NEW YORK (CNS) — Genetic engineering explained so that 13-year-old boys can easily comprehend it is one of the features of “Teenage Mutant Ninja Turtles: Out of the Shadows” (Paramount).
Deep thoughts about science aren’t the point of this, the second film in the franchise since its 2014 reboot. They’re more like passing considerations as the nocturnal, sewer-dwelling crime-fighting terrapins take on their familiar nemesis, Shredder (Brian Tee).
Shredder has come up with a DNA-altering substance called Purple Ooze, the application of which turns humans into the violent primitive animal to which they’re most closely related.
This way, his henchmen Bebop (Gary Anthony Williams) and Rocksteady (Stephen Farrelly) can turn into a giant warthog and rhinoceros. Shredder’s goal, once he joins forces with the slimy Krang (voice of Brad Garrett) and mad scientist Baxter Stockman (Tyler Perry), is to create a giant army for world domination, as bad guys like to do.
Michelangelo (voice of Noel Fisher), Donatello (voice of Jeremy Howard), Leonardo (voice of Pete Ploszek) and Raphael (voice of Alan Ritchson) learn that when the ooze is applied to themselves, they can go the opposite direction and transform into at least a semblance of human form. This way, they’ll finally be able to fit into society.
So, a discussion of what it means to be fully human? In a Mutant Ninja Turtles movie? Are you kidding?
We’re not, but director Dave Green and screenwriters Josh Appelbaum and Andre Nemec sort of are.
The moment of self-doubt flitters by in a minute, then the filmmakers remain faithful to the tropes of action pictures with ramped-up CGI animation.
The green guys, helped as always by their pal April (Megan Fox), return to the importance of teamwork as they resume their hyperkinetic adventures, which include skydiving, racing down highways around New York City, zooming down the Amazon River in search of a missing part needed for a teleportation device, and befuddling human police officers.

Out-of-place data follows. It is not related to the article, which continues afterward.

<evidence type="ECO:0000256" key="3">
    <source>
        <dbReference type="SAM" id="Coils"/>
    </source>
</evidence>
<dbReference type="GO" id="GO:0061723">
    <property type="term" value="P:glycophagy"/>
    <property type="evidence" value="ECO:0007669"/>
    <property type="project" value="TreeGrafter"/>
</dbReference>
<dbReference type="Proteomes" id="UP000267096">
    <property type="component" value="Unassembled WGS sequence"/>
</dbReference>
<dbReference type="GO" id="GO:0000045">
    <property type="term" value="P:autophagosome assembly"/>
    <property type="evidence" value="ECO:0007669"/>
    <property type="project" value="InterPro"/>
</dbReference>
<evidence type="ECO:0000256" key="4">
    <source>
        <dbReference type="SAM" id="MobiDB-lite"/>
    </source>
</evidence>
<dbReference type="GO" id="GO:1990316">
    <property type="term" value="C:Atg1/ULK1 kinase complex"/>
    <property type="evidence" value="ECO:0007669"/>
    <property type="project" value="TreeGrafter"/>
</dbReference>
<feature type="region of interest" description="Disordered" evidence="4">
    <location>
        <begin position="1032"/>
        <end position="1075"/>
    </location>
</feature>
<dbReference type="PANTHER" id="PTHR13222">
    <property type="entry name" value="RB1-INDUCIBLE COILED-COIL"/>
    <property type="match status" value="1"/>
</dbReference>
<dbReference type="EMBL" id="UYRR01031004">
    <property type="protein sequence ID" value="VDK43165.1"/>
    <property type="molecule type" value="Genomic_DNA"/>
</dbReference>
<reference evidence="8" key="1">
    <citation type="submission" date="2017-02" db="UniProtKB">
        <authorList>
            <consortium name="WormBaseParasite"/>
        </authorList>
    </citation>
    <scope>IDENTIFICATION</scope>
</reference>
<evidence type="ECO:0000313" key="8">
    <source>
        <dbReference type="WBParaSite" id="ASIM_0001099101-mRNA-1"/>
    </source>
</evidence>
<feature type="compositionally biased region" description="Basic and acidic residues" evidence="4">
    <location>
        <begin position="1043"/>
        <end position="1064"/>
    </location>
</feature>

This is a film with a clear target audience of adolescent boys. It has no more larger purpose than any thrill ride, video game or bag of candy. No learning will take place.
The film contains intense action sequences, cartoonish violence and a single scatological reference. The Catholic News Service classification is A-II — adults and adolescents. The Motion Picture Association of America rating, PG-13 — parents strongly cautioned. Some material may be inappropriate for children under 13.
Jensen is a guest reviewer for Catholic News Service.
Help keep Catholic media free, support CatholicPhilly.com
You may have noticed “pay walls” greeting you when you visit the websites of newspapers and magazines, both large and small. These mechanisms allow you to read a few articles for free before you’ve got to pay an annual fee if you want to see more.
You won’t find a pay wall on CatholicPhilly.com because we’re more than a news organization. We’re informing, inspiring and forming readers in the Catholic faith every day through the news, features and commentaries that we post on this site and share across social media.
It costs money to provide high-quality coverage of the local Catholic communities we primarily serve, while also distributing national and world news of interest to Catholics, plus the orthodox teachings of the Catholic faith.
Help us in this mission by making a single gift of $40, $50, $100, or more. Your gift will strengthen the fabric of our entire Catholic community.
Make your donation by check:
222 N. 17th Street
Philadelphia, PA 19103
Or by credit card here: